“Grey Death” Heroin That Looks Like Concrete Is Killing People
A wave of heroin mixed with even more potent drugs is triggering fatal overdoses. The latest example is called “grey death.”
Heroin that looks like concrete, called “grey death,” which is tainted with even more dangerous opioid drugs, has in triggered dozens of overdoses this year, including four fatal ones reported on Thursday in Alabama, Georgia, and Ohio.
It’s only the latest example of weird mixtures of deadly chemicals, chiefly the surgical painkiller fentanyl and its derivatives, turning up in the illegal drug marketplace.
“We are more routinely seeing deadly cocktails of heroin, fentanyl, various fentanyl-class substances, along with combinations of other controlled substances,” Drug Enforcement Agency spokesman Russ Baer told BuzzFeed News. Grey death, he added, is “unfortunately not strange, but a commonplace example of the real world we all live in nowadays.”
More than 33,000 people nationwide died in 2015 from overdoses of opioid painkillers and heroin, more than died in car crashes. About 9,500 of those deaths involved fentanyl, at least 30 times stronger than heroin, and other “synthetic” opioids cooked up in a lab and imported from China, up from almost none five years ago.
Basically, heroin isn’t heroin anymore. In some East Coast cities, white powder sold as heroin contains only fentanyl, according to reports from April’s Rx Drug Abuse Summit in Atlanta.
Grey death includes fentanyl and a related designer drug called U-47700, according to a Georgia Bureau of Investigations lab analysis. Those are the same two drugs linked to the death of Prince last year, pressed into counterfeit pain pills found with him when he died.
People physically dependent on opioids require regular doses of the drug to avoid searing withdrawal symptoms. Along with the euphoria the drugs deliver to brain cells that quickly become habituated, this dependence partly explains why someone would snort or inject something that looks like concrete.
The rise of fentanyl, an increase in the potency of what is sold as heroin, and a drop in its price has collided with a wave of people addicted to opioid painkillers, with around 300 million prescriptions a year. As police have shut down pill mills, fatal overdoses have shifted from pain medications to heroin, often spiked with fentanyl, according to the CDC. The drug is also turning up in seizures of cocaine, methamphetamines, and other illegal drugs, Baer said.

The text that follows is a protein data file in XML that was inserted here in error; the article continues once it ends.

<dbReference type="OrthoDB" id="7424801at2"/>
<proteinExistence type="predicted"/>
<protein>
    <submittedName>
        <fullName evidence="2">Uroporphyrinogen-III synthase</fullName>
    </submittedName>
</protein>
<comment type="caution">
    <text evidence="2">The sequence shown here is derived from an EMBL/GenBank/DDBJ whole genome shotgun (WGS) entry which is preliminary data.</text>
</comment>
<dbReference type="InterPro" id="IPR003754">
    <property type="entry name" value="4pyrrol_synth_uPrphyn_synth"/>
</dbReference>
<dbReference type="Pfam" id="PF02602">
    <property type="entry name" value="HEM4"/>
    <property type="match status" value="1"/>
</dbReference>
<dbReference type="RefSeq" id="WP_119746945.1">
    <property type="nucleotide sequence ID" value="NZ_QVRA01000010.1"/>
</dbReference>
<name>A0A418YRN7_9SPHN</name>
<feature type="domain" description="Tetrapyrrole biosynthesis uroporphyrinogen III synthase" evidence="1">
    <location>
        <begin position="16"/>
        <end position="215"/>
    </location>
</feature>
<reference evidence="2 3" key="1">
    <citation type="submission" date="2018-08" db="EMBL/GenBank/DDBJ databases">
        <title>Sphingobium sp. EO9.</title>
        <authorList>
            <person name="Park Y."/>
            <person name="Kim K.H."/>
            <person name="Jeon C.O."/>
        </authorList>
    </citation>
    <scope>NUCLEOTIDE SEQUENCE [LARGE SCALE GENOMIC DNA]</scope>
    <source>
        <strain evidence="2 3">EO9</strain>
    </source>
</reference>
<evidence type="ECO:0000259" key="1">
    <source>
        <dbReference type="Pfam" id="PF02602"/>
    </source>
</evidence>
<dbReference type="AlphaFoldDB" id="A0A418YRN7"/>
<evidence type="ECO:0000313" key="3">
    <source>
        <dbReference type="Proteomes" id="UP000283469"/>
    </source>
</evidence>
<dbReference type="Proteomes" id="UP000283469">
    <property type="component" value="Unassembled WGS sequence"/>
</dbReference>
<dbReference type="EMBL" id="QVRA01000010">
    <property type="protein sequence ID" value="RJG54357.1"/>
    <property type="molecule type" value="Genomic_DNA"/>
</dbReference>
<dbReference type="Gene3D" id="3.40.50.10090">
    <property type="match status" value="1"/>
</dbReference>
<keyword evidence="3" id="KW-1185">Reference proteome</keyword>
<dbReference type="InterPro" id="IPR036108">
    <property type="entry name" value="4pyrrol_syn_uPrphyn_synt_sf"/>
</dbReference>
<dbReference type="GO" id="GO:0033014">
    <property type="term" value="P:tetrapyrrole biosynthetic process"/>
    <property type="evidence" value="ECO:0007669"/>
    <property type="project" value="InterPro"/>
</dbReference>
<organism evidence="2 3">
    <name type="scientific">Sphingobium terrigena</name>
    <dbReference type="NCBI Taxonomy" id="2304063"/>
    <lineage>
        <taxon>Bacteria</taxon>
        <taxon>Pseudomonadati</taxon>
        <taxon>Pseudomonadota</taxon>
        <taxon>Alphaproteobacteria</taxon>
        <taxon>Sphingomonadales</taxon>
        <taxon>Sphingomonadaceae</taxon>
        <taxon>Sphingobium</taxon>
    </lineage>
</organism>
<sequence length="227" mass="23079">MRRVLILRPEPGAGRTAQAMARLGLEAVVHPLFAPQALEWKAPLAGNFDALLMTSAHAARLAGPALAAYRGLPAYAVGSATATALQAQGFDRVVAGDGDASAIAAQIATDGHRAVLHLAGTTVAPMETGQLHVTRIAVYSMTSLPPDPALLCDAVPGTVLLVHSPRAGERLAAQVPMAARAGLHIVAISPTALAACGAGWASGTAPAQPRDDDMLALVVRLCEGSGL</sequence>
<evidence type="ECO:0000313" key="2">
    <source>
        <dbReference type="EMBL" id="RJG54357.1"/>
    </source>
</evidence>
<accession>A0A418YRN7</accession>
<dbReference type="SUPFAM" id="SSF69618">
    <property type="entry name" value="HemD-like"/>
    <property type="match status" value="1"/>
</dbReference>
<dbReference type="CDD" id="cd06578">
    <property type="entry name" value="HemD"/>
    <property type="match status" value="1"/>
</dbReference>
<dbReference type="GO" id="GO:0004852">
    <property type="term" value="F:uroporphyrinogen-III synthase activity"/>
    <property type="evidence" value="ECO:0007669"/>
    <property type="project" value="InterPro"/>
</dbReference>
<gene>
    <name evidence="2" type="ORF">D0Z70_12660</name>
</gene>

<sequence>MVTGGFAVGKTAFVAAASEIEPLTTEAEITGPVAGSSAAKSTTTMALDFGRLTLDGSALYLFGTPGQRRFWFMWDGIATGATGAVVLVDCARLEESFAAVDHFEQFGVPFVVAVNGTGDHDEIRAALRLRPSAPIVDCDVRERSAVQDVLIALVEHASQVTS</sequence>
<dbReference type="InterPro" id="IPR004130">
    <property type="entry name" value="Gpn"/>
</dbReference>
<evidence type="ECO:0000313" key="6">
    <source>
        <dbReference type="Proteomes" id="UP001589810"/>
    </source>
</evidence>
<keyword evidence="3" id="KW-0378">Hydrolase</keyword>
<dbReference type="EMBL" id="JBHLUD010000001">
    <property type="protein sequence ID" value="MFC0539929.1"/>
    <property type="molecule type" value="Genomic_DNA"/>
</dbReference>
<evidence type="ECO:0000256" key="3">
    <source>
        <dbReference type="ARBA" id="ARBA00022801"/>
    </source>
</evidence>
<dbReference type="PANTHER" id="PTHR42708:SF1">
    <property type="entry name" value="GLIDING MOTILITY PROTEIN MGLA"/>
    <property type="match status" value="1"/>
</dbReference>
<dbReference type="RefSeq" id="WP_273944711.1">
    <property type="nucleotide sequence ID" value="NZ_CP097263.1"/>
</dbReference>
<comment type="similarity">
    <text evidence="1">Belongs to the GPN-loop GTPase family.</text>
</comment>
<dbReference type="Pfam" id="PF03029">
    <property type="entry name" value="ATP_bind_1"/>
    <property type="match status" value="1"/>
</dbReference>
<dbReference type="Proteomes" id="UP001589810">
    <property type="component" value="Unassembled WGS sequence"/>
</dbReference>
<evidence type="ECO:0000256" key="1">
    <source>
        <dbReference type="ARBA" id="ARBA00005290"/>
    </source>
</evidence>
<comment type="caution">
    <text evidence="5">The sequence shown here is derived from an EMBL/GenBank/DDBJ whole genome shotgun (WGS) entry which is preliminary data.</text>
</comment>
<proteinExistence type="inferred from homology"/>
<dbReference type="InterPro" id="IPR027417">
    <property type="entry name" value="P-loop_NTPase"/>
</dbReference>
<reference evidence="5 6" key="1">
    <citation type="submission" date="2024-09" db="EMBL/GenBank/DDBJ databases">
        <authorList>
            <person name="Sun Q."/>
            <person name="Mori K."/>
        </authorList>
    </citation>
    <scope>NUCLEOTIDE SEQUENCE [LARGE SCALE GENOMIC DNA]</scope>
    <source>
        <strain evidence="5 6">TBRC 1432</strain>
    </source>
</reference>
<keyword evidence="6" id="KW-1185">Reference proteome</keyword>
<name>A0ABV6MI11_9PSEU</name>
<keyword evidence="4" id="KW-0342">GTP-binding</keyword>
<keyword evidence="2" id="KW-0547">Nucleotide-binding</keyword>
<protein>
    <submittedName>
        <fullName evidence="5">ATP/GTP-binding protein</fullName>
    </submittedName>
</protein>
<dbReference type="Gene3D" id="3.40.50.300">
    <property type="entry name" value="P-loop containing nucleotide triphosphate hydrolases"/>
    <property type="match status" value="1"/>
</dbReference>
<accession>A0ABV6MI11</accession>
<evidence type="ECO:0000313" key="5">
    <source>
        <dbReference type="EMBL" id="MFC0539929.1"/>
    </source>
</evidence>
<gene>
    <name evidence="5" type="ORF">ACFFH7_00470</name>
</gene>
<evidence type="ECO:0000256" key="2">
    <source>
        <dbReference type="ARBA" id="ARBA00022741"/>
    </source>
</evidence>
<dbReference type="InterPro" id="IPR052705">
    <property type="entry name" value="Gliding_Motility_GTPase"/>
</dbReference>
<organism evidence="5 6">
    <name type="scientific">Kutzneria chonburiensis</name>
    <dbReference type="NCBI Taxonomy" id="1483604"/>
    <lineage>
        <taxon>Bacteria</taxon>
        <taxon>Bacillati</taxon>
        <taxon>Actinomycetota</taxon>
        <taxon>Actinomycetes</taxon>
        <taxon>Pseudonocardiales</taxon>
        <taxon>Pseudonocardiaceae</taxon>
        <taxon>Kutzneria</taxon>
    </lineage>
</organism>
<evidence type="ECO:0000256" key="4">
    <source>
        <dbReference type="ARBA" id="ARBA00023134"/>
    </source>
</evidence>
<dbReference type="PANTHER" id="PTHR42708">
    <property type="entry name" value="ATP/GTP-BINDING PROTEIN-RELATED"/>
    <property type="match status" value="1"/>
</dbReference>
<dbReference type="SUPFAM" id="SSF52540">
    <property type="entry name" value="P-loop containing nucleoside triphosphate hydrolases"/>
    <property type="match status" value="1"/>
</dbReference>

“No one should underestimate the deadly nature associated with these cocktails,” he said. “You can buy one of these cocktails for $10 to $20 on the street and lose your life in a few seconds.”
Grey death may be the descendant of gray pebble-like mixtures of heroin that law enforcement officials seized in San Diego, Chicago, and rural towns in Kentucky and Indiana in recent years. The Georgia Bureau of Investigations also reported on Thursday that a different synthetic opioid cocktail, made of U-47700 and furanyl fentanyl (a separate variety of fentanyl), has killed 17 people in the state in the last four months.
The chemistry of fentanyl and its chemical kin present a starker risk to addicts than heroin: Whereas a typical dose of heroin might require 15 to 30 milligrams for a fix (and even more for an overdose), just 1 milligram of fentanyl could get someone high and 2 or 3 milligrams could lead to a fatal overdose, leaving less room for error among drug-dealer chemists.
Carfentanil, an even more potent opioid that probably bears responsibility for two overdose deaths reported yesterday near Pittsburgh, requires only a microscopic amount to kill. Police officers have started wearing gloves to prevent overdosing simply from skin contact with seized samples.
“Police working dogs are also at risk of exposure,” according to the National Institute of Occupational Safety and Health.
The variability of heroin introduced into the illegal drug market might explain the spike in heroin overdoses, medical epidemiologist Daniel Ciccarone of the University of California, San Francisco, suggested at the recent drug abuse summit. But it’s hard to know without better data.
“We really need better drug surveillance,” he said. “We are relying on coroner reports. Is that really all we have?”